I’ve already spoken to you a numerous times here and here about June, a young…Read More →
Today I choose to share with you the work of Omar Victor Diop, a young Senegalese photographer who fascinates me enough, both by his ingenuity as by its desire to share its vision of the world, its vision of Africa and Africans thanks to his art.
Omar Victor Diop: The authentic Eye
I watched Omar Victor Diop’s Ted Talk TEDxSandaga a few years ago and I find him brilliant in the way he introduces the subject, the way he presents his route of a young African of the 80s, open to the world, lover of Africa and curious about the time.
He raises a point which speaks to me enough: misunderstood person’s status which sticks on the back of the Black “not as the others”. It is these Black that intrigue their contemporaries, even African, because they are interested in all which goes out of the expected cultural frame. I moreover liked a lot his definition of the authenticity: “the authenticity is not only an aspect of the personality, I see it as a freedom. The authenticity it is not only a being the same in any situations. It is the freedom to give itself so many facets that the life cut in us. Nobody is going to decide how you go to be African”.
I join completely his point of view. It is the young man very inspiring that I invite you to discover.
Omar Victor Diop: The serie Diaspora
We always learn something with the photos of Omar Victor Diop. His last puts into series “Diaspora” do not break the rule. I took a great pleasure to browse his website and to discover the stories of these important African characters through self-portraits inspired by the classic art era. Omar Victor Diop brings out of forgetting these people who played a major role in the fights of the Africans outside Africa.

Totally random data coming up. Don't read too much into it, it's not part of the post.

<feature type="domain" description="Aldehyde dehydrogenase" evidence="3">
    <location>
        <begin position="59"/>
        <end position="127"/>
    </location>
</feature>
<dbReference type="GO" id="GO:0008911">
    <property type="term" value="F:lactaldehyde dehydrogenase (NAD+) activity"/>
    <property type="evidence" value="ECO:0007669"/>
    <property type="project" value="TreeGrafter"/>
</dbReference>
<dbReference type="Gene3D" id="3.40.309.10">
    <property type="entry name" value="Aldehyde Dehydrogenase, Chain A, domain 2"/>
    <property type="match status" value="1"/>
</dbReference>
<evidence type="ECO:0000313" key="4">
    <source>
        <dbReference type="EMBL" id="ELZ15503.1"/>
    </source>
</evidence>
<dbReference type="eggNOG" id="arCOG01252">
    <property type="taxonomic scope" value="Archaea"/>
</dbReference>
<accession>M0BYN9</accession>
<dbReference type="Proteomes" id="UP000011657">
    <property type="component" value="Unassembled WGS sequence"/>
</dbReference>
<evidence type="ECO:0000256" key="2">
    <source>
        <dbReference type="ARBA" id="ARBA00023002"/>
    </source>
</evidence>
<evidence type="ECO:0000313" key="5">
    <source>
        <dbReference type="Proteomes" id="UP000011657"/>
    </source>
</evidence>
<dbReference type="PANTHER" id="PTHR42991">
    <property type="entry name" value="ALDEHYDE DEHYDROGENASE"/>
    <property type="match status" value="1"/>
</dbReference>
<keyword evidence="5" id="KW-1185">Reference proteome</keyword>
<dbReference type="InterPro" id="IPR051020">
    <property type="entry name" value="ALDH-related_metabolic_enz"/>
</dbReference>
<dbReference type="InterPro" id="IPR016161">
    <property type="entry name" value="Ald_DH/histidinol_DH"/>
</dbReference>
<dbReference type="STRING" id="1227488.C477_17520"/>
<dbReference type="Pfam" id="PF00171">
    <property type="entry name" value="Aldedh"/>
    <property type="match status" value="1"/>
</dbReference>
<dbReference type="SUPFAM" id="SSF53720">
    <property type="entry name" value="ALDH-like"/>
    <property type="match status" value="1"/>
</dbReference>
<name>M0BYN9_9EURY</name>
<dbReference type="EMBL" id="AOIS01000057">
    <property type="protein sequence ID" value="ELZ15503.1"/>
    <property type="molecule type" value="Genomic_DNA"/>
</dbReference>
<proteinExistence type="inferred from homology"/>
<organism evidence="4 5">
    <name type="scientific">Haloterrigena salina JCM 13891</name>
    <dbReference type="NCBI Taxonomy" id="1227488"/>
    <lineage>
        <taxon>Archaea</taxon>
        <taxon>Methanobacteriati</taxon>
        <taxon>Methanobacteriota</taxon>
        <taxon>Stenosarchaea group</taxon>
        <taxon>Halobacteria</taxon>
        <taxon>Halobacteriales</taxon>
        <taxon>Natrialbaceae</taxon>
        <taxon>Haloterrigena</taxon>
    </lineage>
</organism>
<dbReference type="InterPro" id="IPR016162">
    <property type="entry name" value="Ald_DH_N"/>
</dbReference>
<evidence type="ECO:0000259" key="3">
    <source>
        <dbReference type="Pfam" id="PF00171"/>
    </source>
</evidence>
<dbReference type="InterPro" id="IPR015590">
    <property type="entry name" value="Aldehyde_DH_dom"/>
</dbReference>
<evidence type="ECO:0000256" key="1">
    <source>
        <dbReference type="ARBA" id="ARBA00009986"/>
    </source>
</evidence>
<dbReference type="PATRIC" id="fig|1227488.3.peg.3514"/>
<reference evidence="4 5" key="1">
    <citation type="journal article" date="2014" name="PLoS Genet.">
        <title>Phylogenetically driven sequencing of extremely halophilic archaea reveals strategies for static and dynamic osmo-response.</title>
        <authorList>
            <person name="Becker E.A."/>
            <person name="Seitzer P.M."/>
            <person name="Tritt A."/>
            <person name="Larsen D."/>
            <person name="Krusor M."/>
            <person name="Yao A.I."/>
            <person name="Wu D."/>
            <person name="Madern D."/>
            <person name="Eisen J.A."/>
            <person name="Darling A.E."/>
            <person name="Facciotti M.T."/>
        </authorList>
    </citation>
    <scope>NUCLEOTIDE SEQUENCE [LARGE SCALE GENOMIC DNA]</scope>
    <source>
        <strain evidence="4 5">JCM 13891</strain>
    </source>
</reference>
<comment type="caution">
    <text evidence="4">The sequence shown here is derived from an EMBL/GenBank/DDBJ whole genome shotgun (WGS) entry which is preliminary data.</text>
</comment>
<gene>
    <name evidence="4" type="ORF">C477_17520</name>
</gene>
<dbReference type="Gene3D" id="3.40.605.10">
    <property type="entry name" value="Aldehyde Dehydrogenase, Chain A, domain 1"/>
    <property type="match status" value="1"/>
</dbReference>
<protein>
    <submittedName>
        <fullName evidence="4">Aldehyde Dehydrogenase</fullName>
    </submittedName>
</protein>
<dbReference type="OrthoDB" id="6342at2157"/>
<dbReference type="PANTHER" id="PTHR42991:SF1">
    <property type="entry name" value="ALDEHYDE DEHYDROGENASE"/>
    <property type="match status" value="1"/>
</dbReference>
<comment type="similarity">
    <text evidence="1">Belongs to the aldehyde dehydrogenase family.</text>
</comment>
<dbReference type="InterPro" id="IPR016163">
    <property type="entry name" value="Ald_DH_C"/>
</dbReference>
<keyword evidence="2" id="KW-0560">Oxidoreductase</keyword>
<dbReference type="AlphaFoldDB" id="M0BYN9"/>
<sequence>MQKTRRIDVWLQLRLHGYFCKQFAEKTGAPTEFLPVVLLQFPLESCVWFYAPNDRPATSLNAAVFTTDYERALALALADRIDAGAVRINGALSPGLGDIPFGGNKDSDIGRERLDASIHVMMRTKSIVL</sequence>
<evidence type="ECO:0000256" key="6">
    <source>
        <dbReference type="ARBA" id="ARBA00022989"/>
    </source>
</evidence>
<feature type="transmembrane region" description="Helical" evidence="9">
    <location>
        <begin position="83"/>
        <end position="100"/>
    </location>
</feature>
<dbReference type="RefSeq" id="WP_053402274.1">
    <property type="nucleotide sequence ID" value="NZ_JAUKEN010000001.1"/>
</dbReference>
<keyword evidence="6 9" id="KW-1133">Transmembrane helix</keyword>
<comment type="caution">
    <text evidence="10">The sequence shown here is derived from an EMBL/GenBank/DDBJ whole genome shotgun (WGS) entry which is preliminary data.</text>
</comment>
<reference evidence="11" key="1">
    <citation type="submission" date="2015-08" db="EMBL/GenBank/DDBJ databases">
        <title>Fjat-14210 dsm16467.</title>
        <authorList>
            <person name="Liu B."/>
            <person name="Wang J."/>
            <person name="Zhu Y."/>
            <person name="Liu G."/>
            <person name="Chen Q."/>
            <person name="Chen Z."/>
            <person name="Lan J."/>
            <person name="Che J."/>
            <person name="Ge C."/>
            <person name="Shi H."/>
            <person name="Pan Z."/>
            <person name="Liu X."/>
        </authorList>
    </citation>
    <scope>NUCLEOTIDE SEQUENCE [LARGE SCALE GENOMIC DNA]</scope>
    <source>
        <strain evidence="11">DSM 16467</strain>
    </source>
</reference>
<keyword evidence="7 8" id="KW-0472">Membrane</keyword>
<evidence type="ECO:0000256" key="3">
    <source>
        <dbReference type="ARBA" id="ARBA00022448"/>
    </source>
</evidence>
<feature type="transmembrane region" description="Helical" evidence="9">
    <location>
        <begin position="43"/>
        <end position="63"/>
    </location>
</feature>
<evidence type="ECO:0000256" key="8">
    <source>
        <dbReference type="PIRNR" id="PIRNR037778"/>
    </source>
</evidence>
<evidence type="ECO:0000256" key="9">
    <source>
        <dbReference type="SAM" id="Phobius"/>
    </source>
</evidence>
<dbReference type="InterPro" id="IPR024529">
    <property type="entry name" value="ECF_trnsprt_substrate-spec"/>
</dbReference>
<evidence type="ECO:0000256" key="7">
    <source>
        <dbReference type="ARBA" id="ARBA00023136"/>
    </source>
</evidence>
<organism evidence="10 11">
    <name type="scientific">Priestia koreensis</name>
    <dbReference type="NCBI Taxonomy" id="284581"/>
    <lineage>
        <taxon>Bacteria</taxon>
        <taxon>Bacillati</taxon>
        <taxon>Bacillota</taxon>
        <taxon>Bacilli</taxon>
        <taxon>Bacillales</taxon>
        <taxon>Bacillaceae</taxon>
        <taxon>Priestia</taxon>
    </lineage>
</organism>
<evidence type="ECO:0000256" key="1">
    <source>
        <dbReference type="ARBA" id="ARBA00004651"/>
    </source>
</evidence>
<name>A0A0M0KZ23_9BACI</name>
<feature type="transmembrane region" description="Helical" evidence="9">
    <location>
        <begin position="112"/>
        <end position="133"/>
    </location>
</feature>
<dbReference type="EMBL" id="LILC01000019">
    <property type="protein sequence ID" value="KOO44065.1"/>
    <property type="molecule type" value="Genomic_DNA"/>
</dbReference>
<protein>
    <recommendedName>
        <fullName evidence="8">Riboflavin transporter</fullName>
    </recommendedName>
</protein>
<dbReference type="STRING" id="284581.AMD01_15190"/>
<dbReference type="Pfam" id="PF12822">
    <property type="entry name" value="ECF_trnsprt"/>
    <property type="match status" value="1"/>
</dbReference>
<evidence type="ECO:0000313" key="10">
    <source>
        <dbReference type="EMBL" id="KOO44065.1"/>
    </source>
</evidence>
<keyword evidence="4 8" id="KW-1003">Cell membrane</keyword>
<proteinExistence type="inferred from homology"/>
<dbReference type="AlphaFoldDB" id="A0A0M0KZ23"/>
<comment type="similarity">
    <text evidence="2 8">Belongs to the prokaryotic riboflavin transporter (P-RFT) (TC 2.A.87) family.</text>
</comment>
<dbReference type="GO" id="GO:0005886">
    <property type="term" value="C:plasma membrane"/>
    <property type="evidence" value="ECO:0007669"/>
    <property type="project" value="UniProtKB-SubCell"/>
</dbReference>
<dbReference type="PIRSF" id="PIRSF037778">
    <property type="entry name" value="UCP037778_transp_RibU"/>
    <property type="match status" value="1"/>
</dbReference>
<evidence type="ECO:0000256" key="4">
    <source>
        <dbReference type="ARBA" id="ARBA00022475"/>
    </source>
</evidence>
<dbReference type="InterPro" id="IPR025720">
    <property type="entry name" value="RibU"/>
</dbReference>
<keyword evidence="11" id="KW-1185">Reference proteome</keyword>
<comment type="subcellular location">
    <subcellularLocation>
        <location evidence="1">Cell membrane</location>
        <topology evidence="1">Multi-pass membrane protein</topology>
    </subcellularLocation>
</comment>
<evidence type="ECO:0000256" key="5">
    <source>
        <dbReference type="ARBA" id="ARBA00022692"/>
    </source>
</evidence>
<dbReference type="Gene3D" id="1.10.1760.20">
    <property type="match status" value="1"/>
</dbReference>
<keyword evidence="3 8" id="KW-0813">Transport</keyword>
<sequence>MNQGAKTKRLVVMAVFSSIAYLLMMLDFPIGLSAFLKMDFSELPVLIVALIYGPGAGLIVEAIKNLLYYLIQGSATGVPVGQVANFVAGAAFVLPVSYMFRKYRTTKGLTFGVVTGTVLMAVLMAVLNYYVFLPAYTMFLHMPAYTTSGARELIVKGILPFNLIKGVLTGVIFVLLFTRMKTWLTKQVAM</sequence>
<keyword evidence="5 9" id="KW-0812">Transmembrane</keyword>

I greet this desire to give a face to these heroes who disappeared from reports. I who am an enthusiast of general knowledge, always to question Google or Wikipedia about the most commonplace things, I feasted to look for the stories of characters as Josep Tapiro i Baro, a Spanish painter of the 19th century known for his watercolors, Jean-Baptiste Belley, French revolutionary freed ex-slave native of the Gorée Island, or still Kwasi Boakye, the prince of the Ashanti kingdom, sent in the Netherlands to study and become a mining engineer. So many characters to discover, I say it to you, I am pleasantly submerged by so much information on these “Diasporiens” which preceded us.
Omar Victor Diop – Diaspora – Jean-Baptiste Belley
That’s it for today guys. See you soon for another creativity point!
Avec plus de 8 ans de blogging dans le compteur, je constate que la petite bourse n'empêche pas le bel art de vivre à la française ! C'est ce que je vous démontre en partageant mon carnet de sorties culturelles, les bonnes adresses restaurants, les expositions à voir ou les livres à dévorer sur les terrasses de café.